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Q: What do I need to know about crows if I keep chickens?

A:

Name:
Crows and other corvids
Corvus spp

Description:
*Corvids are large perching birds, usually with dark coloration, although some (especially tropical species) can be very brightly feathered.
*Some in this group can be up to three pounds

Distribution/Habitat:
Found throughout the world

Hunting Behavior:
Crows are among the most intelligent animals, and can even make and use tools. They can also recognize individual people by their faces.

If they attack your flock at all, it will probably be an attack of opportunity on chicks, very small bantams or very young birds. They may also be sneaky and try to steal eggs. They are very unlikely to attack adult chickens. If you see a large bird carrying off a chick from afar, you will probably be able to tell whether it is a bird of prey of some sort (such as a hawk or owl) or a crow or corvid, because a hawk will carry prey off with its feet, while a crow will carry prey off in its beak . Corvids are not raptors and will simply not attack the way birds of prey will.In fact, the word "raptor" comes from a Latin word which means "to seize," and it refers to the raptors' proclivity for seizing prey with their strong feet and talons.

The truth is that crows are fairly unlikely predators--even for your young birds or eggs. They are listed here because occasional reports of predation have been made in connection with the loss of young chicks or eggs. Crows are opportunists, if not hunters, and if they see an easy meal, they may take it. They may spot and eat eggs laid in the yard rather than in the coop, and in cases where eggs aren't gathered frequently enough, may even learn to sneak into your coop to steal food or eggs from nests.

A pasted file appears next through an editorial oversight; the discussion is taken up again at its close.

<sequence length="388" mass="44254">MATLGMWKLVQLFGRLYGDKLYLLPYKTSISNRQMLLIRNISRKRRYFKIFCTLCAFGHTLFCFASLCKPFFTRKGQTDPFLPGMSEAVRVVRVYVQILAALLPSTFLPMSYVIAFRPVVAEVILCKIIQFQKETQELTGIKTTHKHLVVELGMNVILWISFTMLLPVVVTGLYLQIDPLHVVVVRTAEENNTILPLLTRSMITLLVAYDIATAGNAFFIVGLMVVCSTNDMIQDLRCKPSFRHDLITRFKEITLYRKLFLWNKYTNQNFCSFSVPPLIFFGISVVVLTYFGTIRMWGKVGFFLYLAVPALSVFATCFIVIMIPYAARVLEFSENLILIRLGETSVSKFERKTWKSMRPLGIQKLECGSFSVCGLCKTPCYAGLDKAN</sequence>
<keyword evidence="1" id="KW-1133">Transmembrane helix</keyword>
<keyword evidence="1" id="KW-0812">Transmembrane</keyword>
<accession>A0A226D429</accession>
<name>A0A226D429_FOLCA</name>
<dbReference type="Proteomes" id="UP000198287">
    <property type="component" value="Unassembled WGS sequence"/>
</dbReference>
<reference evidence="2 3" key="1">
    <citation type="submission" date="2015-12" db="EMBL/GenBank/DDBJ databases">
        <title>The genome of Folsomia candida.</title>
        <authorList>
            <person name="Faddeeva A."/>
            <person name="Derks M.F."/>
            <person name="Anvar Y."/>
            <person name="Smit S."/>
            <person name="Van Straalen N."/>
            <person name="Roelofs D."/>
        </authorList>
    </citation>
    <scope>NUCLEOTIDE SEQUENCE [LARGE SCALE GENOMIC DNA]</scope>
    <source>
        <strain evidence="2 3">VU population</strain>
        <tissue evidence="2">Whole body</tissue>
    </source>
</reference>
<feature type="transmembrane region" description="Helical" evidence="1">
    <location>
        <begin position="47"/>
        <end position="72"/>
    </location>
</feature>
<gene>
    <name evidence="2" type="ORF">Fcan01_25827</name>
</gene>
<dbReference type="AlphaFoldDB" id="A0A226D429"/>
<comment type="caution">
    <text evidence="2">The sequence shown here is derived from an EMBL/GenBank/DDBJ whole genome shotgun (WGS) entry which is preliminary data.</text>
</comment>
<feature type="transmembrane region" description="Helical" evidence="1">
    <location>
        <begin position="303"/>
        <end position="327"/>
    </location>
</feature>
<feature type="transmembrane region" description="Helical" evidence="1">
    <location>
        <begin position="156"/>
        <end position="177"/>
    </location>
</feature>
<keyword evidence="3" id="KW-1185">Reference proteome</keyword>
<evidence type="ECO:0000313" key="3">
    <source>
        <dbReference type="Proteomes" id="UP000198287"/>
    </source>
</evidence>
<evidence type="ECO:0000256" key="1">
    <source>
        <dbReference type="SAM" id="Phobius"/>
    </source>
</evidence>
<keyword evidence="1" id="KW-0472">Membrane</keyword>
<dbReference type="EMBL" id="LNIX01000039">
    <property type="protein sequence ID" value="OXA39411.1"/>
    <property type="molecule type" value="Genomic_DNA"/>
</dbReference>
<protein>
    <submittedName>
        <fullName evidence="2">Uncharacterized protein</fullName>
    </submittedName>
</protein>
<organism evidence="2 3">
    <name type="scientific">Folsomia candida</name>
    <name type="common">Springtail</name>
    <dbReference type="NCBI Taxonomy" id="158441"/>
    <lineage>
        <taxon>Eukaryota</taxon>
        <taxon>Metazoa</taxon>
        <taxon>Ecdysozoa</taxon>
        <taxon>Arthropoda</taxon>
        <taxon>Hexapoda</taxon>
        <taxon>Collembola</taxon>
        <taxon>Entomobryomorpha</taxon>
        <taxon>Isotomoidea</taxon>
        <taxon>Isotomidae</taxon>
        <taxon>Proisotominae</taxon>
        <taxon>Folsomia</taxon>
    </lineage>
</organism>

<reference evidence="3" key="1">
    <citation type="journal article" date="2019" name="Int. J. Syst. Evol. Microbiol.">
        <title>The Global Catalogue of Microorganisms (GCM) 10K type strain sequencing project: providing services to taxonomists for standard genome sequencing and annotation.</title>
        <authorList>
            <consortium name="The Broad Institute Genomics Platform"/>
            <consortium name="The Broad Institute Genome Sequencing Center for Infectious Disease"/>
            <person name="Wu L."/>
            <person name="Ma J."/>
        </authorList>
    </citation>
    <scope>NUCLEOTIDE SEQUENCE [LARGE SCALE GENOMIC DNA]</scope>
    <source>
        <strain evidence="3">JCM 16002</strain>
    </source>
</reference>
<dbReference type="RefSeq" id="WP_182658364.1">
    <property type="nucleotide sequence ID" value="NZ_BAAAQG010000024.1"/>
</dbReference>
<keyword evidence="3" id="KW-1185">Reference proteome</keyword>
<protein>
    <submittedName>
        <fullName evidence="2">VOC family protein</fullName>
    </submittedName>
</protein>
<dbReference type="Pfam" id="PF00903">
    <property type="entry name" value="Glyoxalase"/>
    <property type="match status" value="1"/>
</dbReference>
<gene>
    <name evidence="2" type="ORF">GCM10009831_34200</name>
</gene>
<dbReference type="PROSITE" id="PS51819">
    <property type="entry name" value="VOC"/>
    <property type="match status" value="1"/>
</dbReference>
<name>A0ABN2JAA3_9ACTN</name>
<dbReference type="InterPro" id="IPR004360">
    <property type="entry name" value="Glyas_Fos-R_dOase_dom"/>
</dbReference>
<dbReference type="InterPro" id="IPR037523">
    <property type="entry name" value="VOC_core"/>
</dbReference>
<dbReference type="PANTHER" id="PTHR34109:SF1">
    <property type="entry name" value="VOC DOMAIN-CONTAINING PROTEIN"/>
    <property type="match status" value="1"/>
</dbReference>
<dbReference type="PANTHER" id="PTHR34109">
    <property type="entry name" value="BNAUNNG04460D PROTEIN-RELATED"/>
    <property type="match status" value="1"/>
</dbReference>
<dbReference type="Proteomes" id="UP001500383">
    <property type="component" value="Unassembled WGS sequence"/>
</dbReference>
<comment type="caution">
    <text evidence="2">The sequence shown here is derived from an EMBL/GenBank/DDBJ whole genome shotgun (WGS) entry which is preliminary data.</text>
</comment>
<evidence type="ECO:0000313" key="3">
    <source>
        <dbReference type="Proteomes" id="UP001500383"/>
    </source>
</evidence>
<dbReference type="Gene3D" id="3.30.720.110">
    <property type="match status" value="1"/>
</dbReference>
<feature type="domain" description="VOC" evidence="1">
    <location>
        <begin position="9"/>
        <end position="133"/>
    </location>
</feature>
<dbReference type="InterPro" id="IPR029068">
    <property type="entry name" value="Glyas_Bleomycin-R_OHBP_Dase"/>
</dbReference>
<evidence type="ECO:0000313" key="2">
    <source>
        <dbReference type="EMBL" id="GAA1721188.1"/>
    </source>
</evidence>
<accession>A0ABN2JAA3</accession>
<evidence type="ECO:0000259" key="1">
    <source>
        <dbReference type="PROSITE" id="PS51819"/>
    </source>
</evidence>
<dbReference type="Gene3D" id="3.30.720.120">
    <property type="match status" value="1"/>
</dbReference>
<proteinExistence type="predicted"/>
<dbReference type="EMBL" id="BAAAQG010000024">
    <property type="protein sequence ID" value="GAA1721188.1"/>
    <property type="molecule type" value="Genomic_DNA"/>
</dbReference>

With that said, generally speaking, if there are crows around your house or coop it is good news for your flock. Crows hate hawks, so they will often mob up into a large group to drive away any hawk who makes the mistake of hanging around in their area. Crows recognize that hawks will prey on their eggs and chicks, so whole groups of them will harass the real predators until they leave.







You can see in the videos why groups of crows are called "murders"--they can be relentless in pursuit when they are attacking a hawk! If you live in town, and don't have roosters around, the loud, scolding warning of the crows can alert your hens that a predator is in the area. My roosters have learned to heed the warnings of crows from very far away--so even when a hawk is out of sight from our house, when the crows start calling, our roosters herd the girls to cover until the crows stop and the coast is clear.

Protecting Your Flock
To keep your flock safe from crows, follow the same precautions as for hawks and other birds of prey. However, since crows and corvids are such unlikely predators of adult birds, generally your flock will be safe from crows if you simply keep them inside or in a covered run until they are three months old or so. Small bantams may need additional protection.

To reiterate, though, if you have crows in your area, it is generally cause for celebration, since it means your chickens will be alerted to attacks from real hunters like hawks and owls, so attacks from birds of prey will be much less successful.